He also completed the “yellow brick road”, a 6.1-mile grueling run through a hilly, wooded trail built by the Marines. Along the way, the participants must climb over walls, run through creeks, jump through simulated windows, scale rock faces with ropes, crawl under barbed wire in muddy water, maneuver across a cargo net and much more. He explained that his participation in the academy resulted from a commission in 1935 that reported a need for a national standard for police officers. A career in law enforcement was always something Morris said he aspired to do. He credited this aspiration to a deputy sheriff from his hometown. He explained as a young kid growing up in a small farming community in California his family didn’t have a lot of money but his mother worked to buy him a bike. By KIRSTEN LASKEYLos Alamos Daily Post email@example.com “That really stuck with me on being a police officer … I always like to share the story because it was somebody who impacted my life to want to be a police officer,” Morris said. “I think being a police officer is the best job.” During the academy, Morris traveled to New York City and visited the New York Police Department (NYPD) Police One Plaza headquarters. The academy evolved to become a global network. In fact, Morris said he met law enforcement officials from Cambodia, Kenya, Thailand, Denmark, Uganda and other countries. To sum it up, Morris, who also is a Rotarian, said, “It was a good experience.” “What was interesting was even though we might not have been well off this particular family was even less well off than us,” Morris said “I think he just had a really big heart for that family and he didn’t charge the kid, he just made it a learning experience. It was a big learning experience for me to ride over there with him and face that head on.” His class also raised $21,000 in a single night, which was donated to a cops program and the Special Olympics. Los Alamos Police Cmdr. Oliver Morris discusses his experience at the FBI National Academy. Photo by Kirsten Laskey/ladailypost.com Los Alamos Police Cmdr. Oliver Morris discusses his experience at the FBI National Academy during a talk Tuesday at the Rotary Club of Los Alamos meeting at Cottonwood on the Greens. Photo by Kirsten Laskey/ladailypost.com “We just saw a need to have more of a net of law enforcement,” Morris said. The work, it seems, was worth it. “I’m so blessed to have this experience. I couldn’t have done without (my family),” Morris said. He added that one night those attending the academy cooked meals from their home countries. It was an opportunity, Morris said, to introduce peers to their cultures. However, his bike was stolen, which devastated him, Morris said. But, the deputy sheriff was able to track down the bike and drove Morris to the kid’s house to retrieve it. After finding them, the deputy sheriff took the kids to his own home, his wife fed and bathed them and the two children were given to child protection services the following day. To get into the academy, Morris said he applied a few years ago and was nominated to attend the academy by a FBI agent from the Albuquerque office. The application process was lengthy; Morris said his entire background was looked at. Later, Morris said he was on another ride with the deputy sheriff when a fellow deputy found a truck and a woman on methamphetamines who had abandoned her young children in that truck for more than two days. Morris said the toddlers hadn’t eaten and if it wasn’t for the deputy patrolling the highway they wouldn’t have been found. For 10 weeks Los Alamos Police Cmdr. Oliver Morris attended the FBI National Academy in Quantico, Va., and on Tuesday shared his experiences with the Rotary Club of Los Alamos. During the 10-week program, Morris took several courses, which touched on a variety of topics including body cameras, rapid DNA, emotional intelligence, wellness and vitality and communication and media relations.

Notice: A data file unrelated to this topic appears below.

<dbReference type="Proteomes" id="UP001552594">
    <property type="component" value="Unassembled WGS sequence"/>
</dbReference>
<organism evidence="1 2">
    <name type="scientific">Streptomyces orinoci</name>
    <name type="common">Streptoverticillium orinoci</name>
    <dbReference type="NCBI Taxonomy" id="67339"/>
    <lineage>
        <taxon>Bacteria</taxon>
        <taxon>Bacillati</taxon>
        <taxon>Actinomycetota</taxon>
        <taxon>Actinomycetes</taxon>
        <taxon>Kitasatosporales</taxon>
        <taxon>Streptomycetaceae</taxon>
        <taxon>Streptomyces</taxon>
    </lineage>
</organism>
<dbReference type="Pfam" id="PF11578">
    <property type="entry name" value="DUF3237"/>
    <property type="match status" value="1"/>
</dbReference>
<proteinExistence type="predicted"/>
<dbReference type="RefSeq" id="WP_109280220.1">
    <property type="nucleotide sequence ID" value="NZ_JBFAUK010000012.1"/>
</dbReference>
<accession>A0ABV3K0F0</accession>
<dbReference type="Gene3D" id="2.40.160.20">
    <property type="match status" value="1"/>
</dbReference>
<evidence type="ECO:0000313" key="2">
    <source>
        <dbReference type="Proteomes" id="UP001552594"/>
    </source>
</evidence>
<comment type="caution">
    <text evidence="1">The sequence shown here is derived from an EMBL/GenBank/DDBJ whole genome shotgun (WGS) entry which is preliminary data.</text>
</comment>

Proposals for an EU-wide approach to collective redress exposed deep divisions among delegates gathered in Luxembourg for last week’s plenary session of the Council of Bars and Law Societies of Europe (CCBE). Collective redress, sometimes called group litigation or class action, was the subject of one of a series of debates on issues as diverse as the EU’s accession to the European Convention on Human Rights, EU contract law, defendants’ rights, electronic signatures and the Single Market Act. The debate on an EU-wide system for collective redress saw delegations from most of the CCBE’s 31 member countries agree that ‘language barriers and distances’ would make such a system impossible to implement effectively. They called instead for ‘efficient enforcement’ of consumer laws allied to minimal changes to national procedures. UK delegation leader Ruthven Gemmell said: ‘The time is not right for a one-size-fits-all pan-European collective procedure. We need to build on a process.’ In contrast, the French, Italian, Spanish, Portuguese and Luxembourg delegations came out in favour of the EU setting up a collective redress ‘mechanism’, provided it respected ‘certain prerequisites and principles in order to fit into the European legal culture’. Both sides acknowledged the importance of access to justice, but noted that consumer organisations were likely to support an EU-wide compensation scheme, whereas businesses would fear ‘abusive litigation’. Both sides also agreed that lawyers should be involved in all collective redress actions. An earlier roundtable event considered the EU’s forthcoming accession to the European Convention on Human Rights, whereby the EU is to grant power to the European Court of Human Rights (ECtHR) to review the compatibility of its actions under the terms of the convention. Join our LinkedIn Human Rights sub-group Previously, only member states were subject to such scrutiny by the European court. Keynote speakers also discussed what impact accession might have on the relationship between Strasbourg’s ECtHR and Luxembourg’s Court of Justice of the European Union (CJEU) – formerly the European Court of Justice. Christiaan Timmermans, a CJEU judge until June 2010, said accession was necessary to integrate the EU into the 47- member-state, pan-European system of human rights protection afforded by the Council of Europe through the ECtHR. He added that it would ‘put an end to the present, anomalous situation where someone who considers his human rights infringed by an EU act must address his complaint before the Strasbourg court against a member state – or even all member states – because he cannot directly address the EU’. The convention has been a ‘source of inspiration’ for the Luxembourg court since the early 1970s, Timmermans added. Jean-Marc Sauve, vice-president of the French Conseil d’Etat, France’s highest court for cases involving public administration, said that ‘difficulties can and do arise between the two courts’, but that ‘calm examination in the light of settled case law’ should resolve any conflict. ‘No complicated mechanism will be needed to replace intelligent cooperation between judges in the two courts,’ said Sauve. Estonian ECtHR judge Julia Laffranque noted that nine years passed between her country’s application for accession to the EU and its actual accession. She said: ‘Now it’s my opportunity to anticipate how long the EU itself takes to accede to the convention. ‘The process should be as fast and simple as possible.’ Delegates then moved to the CJEU, where its president, Vassilios Skouris, started the plenary session by welcoming the CCBE to the court. It was a time of change, he said, with the court set to streamline the way it dealt with complex and time-consuming competition cases. It will also recruit more judges to help reduce its backlog of cases, he added. CCBE secretary general Jonathan Goldsmith updated delegates on a CCBE project, funded by the European Commission (EC), to prepare factsheets on the rights of defendants in criminal proceedings in all 27 member states of the EU. Goldsmith said that these have now been completed in ‘plain, unambiguous language that can easily be understood by the layperson’ and will be available ‘in the near future’ on the EU’s e-Justice portal. They cover: obtaining legal advice; a defendant’s rights before, during and after trial; and road traffic offences.Goldsmith also gave a status report on the CCBE’s Find-A-Lawyer (FAL) project, which aims to create an online tool for lawyers and consumers to search for and find suitable legal representation in every member state of the EU. Goldsmith said that the EC is to build the FAL search engine on the e-Justice portal by the middle of next year, and urged non-participating bars and law societies to join the project straight away. Friday’s session concluded with a guided tour of the CJEU, with delegates visiting courtrooms, the judges’ deliberation chamber (where the 27 judges, one from each member state, hold weekly meetings) and common areas housing some of the court’s art collection. On Saturday, European commissioner for justice, fundamental rights and citizenship Viviane Reding told the plenary session that she will launch new legislation in July to facilitate cross-border debt recovery through better enforcement. She said: ‘It will be a new self-standing European procedure available to citizens and companies in addition to existing national procedures.’ She added that her programme for 2011 would also include initiatives on family and criminal law, the European Arrest Warrant and victims of crime.